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Free coffee

Megan & Marilyn

Free food & drink!

A student stopped by my office last week to tell me about a conversation she had with some folks from the Federation of Students. They were discussing where to get the best and cheapest coffee on campus, and she said “That’s easy – Renison’s Ministry Centre – it’s free AND it’s fair-trade AND it’s organic!” And they didn’t believe her! No-one would do that, they told her, you must have misunderstood. And she shook her head at them. She’s been hanging out here for three years after all. “It’s free”, she insisted. “And there’s hot chocolate, and tea, and always cookies…”

There is indeed. And it is absolutely free for anyone who wants it. Partly because hospitality is a key Christian virtue, and partly because food and drink are what creates community. When a professor pops in to grab a coffee before heading to class, and a staff member sits down and has a cup of tea on their break, and a student munches on a couple of cookies (for breakfast) while studying for their midterm, then connections happen and a different way of relating takes place.

That’s not new for churches. After all, that’s what coffee hours and potluck suppers are all about. It’s how Jesus ministered – at meals and feeding thousands…

There’s a side benefit too. The student grinned at me and said “They thought this was foolish, giving away free coffee. But it changes the atmosphere of the whole college. And people follow the model – so when the student council runs an event and has left-over food, it comes to the Ministry Centre for others to share. And when there are sandwiches left after a convocation lunch, the kitchen staff sends them to the Ministry Centre with a note saying ‘Free lunch!’ And when an off-campus student bakes to avoid studying, then a container of home-made cookies appears on our counter. Everyone knows that things are better when they’re shared.”

Quite an impact from the couple of thousand dollars that goes into coffee and cookies each year from my budget! (And yes, donations help stretch that amount – from current staff and faculty who buy cookies and leave them at my office, or from former students who send in donations as a ‘thank you’ for all the cups of coffee consumed as part of their degree.)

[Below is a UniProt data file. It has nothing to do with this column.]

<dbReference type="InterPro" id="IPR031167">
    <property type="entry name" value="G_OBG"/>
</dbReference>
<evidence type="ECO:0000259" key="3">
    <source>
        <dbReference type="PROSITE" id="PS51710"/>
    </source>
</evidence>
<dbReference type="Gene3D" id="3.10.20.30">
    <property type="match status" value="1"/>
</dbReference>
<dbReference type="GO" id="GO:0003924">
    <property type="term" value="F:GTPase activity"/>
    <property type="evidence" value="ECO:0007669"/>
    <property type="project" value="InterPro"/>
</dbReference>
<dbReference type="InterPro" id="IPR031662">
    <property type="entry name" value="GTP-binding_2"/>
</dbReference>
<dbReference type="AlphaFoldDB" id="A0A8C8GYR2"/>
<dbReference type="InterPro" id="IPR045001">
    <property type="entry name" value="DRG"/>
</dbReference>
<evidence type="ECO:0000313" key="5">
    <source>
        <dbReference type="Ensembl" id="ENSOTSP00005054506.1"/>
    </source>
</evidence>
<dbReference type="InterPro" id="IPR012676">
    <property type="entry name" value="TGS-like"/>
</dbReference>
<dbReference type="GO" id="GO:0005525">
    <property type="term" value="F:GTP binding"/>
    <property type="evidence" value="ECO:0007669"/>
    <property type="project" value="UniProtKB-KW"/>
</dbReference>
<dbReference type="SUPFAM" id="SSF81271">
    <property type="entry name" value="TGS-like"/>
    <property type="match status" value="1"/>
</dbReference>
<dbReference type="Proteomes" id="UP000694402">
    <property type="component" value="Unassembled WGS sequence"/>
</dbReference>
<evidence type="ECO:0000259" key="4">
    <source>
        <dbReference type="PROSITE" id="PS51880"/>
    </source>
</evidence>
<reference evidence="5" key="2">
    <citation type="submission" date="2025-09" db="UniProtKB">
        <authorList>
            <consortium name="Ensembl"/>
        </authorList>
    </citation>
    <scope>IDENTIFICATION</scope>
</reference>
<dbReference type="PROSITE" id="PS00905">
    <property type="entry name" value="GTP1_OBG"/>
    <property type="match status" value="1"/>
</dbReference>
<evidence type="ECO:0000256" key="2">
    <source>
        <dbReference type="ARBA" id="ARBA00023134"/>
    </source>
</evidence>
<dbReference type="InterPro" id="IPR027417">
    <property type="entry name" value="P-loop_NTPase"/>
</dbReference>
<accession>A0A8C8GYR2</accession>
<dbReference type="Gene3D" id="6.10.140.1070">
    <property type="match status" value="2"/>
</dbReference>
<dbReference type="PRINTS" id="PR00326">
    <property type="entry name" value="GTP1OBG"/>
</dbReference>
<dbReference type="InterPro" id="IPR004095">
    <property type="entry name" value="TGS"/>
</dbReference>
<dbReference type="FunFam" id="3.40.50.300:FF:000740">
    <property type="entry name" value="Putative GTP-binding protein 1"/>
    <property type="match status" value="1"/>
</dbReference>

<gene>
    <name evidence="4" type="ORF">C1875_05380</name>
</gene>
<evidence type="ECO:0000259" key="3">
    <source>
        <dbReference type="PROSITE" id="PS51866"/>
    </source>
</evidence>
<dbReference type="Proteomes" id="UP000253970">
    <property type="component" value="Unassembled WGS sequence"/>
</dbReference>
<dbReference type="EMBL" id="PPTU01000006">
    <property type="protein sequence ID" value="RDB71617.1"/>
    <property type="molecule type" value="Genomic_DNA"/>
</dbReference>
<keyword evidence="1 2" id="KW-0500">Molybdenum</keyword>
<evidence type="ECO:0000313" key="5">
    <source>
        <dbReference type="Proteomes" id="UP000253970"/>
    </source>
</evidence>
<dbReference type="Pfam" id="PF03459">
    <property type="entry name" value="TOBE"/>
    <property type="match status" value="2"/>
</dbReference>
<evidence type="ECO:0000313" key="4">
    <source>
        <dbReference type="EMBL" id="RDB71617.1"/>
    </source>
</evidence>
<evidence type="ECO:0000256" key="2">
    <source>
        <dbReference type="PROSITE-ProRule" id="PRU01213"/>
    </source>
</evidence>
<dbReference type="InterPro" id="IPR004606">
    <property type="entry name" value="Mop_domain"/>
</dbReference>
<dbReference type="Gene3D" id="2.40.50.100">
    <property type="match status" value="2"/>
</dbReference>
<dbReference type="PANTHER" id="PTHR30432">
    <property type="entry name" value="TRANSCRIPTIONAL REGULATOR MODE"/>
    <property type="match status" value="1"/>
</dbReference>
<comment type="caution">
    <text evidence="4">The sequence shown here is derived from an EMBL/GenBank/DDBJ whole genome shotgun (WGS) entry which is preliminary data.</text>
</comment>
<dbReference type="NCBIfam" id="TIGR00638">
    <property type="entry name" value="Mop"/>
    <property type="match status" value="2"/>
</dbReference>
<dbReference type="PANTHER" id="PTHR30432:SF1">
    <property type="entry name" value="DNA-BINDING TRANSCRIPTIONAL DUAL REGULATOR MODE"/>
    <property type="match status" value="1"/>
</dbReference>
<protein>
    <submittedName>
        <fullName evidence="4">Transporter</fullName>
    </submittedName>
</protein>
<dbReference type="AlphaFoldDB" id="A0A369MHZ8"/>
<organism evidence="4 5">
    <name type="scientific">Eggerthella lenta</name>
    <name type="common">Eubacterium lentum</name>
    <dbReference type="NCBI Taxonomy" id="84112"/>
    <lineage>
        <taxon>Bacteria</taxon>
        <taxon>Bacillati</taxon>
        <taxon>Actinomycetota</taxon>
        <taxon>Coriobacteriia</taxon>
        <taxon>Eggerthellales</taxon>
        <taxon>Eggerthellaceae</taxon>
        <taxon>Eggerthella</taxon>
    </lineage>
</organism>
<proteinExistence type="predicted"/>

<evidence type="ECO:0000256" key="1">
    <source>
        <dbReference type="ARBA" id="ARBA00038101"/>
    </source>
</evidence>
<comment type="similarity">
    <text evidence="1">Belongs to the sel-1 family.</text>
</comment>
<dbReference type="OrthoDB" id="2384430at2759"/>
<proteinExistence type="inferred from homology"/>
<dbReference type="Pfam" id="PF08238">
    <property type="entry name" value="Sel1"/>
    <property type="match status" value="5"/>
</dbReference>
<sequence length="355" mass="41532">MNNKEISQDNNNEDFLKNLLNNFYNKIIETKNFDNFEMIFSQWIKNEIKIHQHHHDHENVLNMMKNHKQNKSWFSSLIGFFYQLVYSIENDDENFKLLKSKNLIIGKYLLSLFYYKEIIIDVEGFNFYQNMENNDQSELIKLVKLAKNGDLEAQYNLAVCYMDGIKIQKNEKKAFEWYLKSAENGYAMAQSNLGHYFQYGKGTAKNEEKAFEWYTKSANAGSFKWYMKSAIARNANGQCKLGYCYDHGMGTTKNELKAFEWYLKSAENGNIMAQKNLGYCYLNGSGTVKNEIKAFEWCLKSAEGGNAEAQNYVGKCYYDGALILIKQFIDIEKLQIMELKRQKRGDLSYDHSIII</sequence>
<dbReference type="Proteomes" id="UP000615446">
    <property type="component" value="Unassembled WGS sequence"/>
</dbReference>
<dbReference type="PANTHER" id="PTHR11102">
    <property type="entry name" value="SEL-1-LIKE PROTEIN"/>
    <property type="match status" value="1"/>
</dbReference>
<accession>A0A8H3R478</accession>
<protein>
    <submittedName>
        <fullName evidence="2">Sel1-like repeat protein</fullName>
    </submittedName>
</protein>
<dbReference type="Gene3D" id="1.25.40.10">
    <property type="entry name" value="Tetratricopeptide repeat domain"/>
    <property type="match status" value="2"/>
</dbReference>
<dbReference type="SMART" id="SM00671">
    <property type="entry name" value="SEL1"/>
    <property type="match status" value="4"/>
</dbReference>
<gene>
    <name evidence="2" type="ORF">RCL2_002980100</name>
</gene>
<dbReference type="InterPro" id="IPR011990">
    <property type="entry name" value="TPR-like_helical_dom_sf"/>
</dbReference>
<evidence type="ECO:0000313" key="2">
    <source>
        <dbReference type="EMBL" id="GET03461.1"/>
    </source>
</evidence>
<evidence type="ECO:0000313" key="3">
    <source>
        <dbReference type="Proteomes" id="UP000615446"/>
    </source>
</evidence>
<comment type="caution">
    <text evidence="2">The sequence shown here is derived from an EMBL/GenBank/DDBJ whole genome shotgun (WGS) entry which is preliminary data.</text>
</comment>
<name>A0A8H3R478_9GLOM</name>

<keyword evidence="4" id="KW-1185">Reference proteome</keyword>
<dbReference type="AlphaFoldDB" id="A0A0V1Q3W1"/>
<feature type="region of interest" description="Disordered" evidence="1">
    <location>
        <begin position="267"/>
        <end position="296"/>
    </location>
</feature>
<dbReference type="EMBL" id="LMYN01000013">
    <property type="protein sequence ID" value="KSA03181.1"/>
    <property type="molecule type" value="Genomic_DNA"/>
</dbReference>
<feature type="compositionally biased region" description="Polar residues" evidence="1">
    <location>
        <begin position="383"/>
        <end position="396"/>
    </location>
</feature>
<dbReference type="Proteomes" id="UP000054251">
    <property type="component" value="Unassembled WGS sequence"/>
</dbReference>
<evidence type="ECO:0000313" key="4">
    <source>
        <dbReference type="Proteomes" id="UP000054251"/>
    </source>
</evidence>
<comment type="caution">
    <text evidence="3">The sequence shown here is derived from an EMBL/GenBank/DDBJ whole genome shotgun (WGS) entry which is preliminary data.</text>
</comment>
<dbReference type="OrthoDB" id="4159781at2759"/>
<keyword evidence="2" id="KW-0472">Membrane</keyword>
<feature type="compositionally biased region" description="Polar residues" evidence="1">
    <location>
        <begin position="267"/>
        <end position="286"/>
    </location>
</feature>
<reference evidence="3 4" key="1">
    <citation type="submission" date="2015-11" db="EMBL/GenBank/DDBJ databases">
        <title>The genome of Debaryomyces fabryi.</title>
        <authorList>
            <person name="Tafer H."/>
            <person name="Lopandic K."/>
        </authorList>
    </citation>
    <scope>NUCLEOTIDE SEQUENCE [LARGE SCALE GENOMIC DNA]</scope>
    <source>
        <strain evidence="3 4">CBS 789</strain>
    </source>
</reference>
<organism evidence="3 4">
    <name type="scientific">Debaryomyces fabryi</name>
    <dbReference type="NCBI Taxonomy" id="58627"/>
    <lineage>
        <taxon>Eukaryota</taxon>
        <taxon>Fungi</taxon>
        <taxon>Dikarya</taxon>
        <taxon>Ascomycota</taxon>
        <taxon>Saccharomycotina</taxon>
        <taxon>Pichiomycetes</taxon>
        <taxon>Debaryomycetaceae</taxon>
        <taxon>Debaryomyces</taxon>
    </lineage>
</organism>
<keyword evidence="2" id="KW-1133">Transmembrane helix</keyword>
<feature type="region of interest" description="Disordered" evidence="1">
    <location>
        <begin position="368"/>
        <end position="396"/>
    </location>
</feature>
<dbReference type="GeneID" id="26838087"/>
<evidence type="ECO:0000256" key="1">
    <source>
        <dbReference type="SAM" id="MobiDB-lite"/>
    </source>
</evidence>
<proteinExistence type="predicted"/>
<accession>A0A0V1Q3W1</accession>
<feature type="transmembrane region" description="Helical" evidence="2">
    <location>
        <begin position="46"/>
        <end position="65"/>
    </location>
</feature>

But it’s an important message that is sent , one of welcome and valuing relationships. It’s  unspoken but clearly heard, from the chaplain and the Renison Institute of Ministry, saying, ‘Sit down and rest in the midst of community. Be refreshed. You too matter to God.”

About Megan Collings-Moore

Megan spent 8 years in parish ministry before arriving at Renison University College at the University of Waterloo. Raised as a Quaker, and with roots in the Presbyterian Church, she has been Anglican since her teen years. She loves to talk about faith and God – and enjoys a good debate! She likes finding ways to connect popular culture with faith, and thinks there is nothing quite so interesting as people, and finds that those who are seeking truth always have interesting conversations.
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0 Responses to Free coffee

  1. Megan, I could really use some of that free coffee right about now!

    In any case, I think you’ve opened up a serious discussion about hospitality, especially when it comes to the importance of food. None of this should surprise us: our worship services are built around the shape of a meal together. And if we follow the disciples’ journey through the Gospels, it’s not hard to see that eating together is part of almost every story.

    Your blog reminds me of a situation one of my former congregations was faced with. Due to the congregation’s placement in multi-point ministry, worship began at 11am. That meant by the time we were finished, the standard church ‘coffee hour’ was more or less impossible–especially for young families. Who has coffee and cookies at 12:30? Instead, our council decided to try an experiment, and each week, one person would make a loaf of sandwiches. You know the kind: those little triangular churchey sandwiches made of eggs, cucumbers, and canned meat. Then came soup, and others starting bringing treats. For about six months, we had lunch after church. And everyone stayed. Everyone.

    Sure, one of two families would run out to a family event or some other commitment, but for half a year, people were excited. We would pray and break bread together, and then as we were sent into the world, we would begin our loving service by, well, continuing to feed each other with food and companionship. It was great!

    And then, everyone burned out. Committing to providing lunch for the church put a financial strain on some members. Others just got tired. And the ministry fizzled out.

    What about the rest of you? Has anyone pulled off a great coffee/sandwich ministry like the one happening at Renison? Does your church break bread together in a way that is sustainable?

  2. The difficulty of burn-out is all too real, Jesse – most people are currently overwhelmed with responsibilities and obligations already without adding to that… I am lucky that I work in a setting which funds the hospitality offered in the Menistry Centre and sees a real tangible value in that. The chapel community here does a once-a-term potluck lunch so that we can continue to break bread together after the worship service formally concludes – but more often than that would stretch students’ budgets and time beyond what is sustainable. It’s a tough balance to manage.